But this came to nothing, partly because members were reluctant to release comparative data — comparing one airline to another, for example.

This is because Cargo 2000 allows each member to set its own parameters for milestones — how long it takes to unload cargo, for example. Cargo 2000 measures performance against what each member promises. It does not say which unloads cargo faster.

The trouble is that comparative data is exactly what shippers would like to have, and their chief frustration with Cargo 2000 is that it does not provide it.

To counter this, Cargo 2000 is currently trialing a system of time stamps for cargo data — that is, saying not just if a shipment met a parameter, but how long it took to pass each milestone. 

For example, did it fail to meet unloading times by a minute or by two hours? Zimmerman thinks this data will be revolutionary.

“It might show, for example, that the delay is not on the airline side but in border control. You would then be able to go to Customs and challenge them about how long clearance takes.”

Shippers may already be taking this kind of thing into their own hands by putting data loggers in their shipments. One might wonder, indeed, if such devices make Cargo 2000 irrelevant. 

Zimmerman insists not, however.

“It is not just about data but about information. You need to be sure that the data is to a certain standard, that it meets a performance standard that has been agreed,” he says.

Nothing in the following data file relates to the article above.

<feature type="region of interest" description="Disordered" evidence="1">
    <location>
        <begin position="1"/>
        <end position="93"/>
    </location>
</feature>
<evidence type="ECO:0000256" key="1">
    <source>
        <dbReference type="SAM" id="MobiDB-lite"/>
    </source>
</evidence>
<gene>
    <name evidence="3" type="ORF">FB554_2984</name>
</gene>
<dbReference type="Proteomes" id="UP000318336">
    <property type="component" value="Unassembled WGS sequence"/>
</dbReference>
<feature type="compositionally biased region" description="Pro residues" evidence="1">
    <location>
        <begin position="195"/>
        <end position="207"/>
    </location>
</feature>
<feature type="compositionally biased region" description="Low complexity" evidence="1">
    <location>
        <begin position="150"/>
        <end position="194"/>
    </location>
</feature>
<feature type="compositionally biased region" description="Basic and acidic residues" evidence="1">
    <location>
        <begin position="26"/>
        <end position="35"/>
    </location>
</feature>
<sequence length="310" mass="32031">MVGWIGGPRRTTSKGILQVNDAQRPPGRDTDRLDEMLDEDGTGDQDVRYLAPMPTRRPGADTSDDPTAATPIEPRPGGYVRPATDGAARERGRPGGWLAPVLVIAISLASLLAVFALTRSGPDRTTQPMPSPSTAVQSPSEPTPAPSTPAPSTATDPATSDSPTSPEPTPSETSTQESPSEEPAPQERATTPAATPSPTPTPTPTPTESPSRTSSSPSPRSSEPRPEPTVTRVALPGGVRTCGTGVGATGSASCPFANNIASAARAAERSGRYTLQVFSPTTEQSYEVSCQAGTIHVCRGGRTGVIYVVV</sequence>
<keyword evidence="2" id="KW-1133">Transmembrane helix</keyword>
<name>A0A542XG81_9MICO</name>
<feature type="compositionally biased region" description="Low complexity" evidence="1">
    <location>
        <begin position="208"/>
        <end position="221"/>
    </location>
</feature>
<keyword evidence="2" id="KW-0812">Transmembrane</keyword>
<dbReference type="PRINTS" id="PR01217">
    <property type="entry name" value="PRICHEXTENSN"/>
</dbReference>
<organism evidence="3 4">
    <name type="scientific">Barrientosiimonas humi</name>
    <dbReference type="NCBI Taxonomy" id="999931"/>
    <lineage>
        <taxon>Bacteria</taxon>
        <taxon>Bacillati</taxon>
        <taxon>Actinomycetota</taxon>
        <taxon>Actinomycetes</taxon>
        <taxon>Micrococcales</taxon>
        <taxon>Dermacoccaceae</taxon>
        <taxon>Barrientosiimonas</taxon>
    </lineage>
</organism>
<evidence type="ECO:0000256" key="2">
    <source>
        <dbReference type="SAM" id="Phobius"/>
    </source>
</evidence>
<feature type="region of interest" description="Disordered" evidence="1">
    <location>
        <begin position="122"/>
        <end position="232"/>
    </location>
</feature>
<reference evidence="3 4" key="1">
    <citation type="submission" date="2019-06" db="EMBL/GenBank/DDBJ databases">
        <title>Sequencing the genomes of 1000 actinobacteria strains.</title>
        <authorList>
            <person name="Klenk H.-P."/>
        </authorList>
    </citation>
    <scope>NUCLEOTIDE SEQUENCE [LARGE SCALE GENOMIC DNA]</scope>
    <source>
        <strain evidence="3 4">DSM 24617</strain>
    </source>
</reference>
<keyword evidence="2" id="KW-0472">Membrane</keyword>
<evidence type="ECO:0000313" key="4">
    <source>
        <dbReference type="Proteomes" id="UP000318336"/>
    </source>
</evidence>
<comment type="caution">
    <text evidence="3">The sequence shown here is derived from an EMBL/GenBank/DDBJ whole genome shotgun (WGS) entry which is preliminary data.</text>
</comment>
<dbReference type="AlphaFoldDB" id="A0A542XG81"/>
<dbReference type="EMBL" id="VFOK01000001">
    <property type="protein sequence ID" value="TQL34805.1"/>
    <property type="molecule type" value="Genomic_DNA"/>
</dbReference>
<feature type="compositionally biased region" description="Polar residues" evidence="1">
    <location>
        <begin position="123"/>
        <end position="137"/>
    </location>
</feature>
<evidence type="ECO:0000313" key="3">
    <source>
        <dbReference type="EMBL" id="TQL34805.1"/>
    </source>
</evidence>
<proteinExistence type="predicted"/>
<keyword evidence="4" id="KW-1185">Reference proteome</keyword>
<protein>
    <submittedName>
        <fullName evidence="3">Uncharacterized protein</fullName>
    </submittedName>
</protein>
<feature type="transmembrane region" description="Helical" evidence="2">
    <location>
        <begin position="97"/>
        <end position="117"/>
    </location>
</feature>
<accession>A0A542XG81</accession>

There was also a third stage envisaged by the founders of Cargo 2000 — piece-level tracking of cargo. Given that work is not yet complete on the first two stages after eighteen years, is this just a pipe dream?

Zimmerman says not and that Cargo 2000 is actively working with the IATA Piece Level Tracking Task Force, and consulting with other organisations — such as GS1, a body coordinating retail barcodes worldwide and offering an option for generating a unique, globally-accepted piece level identifier.

“We need something which is started by the shipper,” he says. “It is too early to say, but there is a good chance that by 2017 we will have made significant progress on this. Forwarders and airlines are already involved and we will soon be able to tell you more.”   ■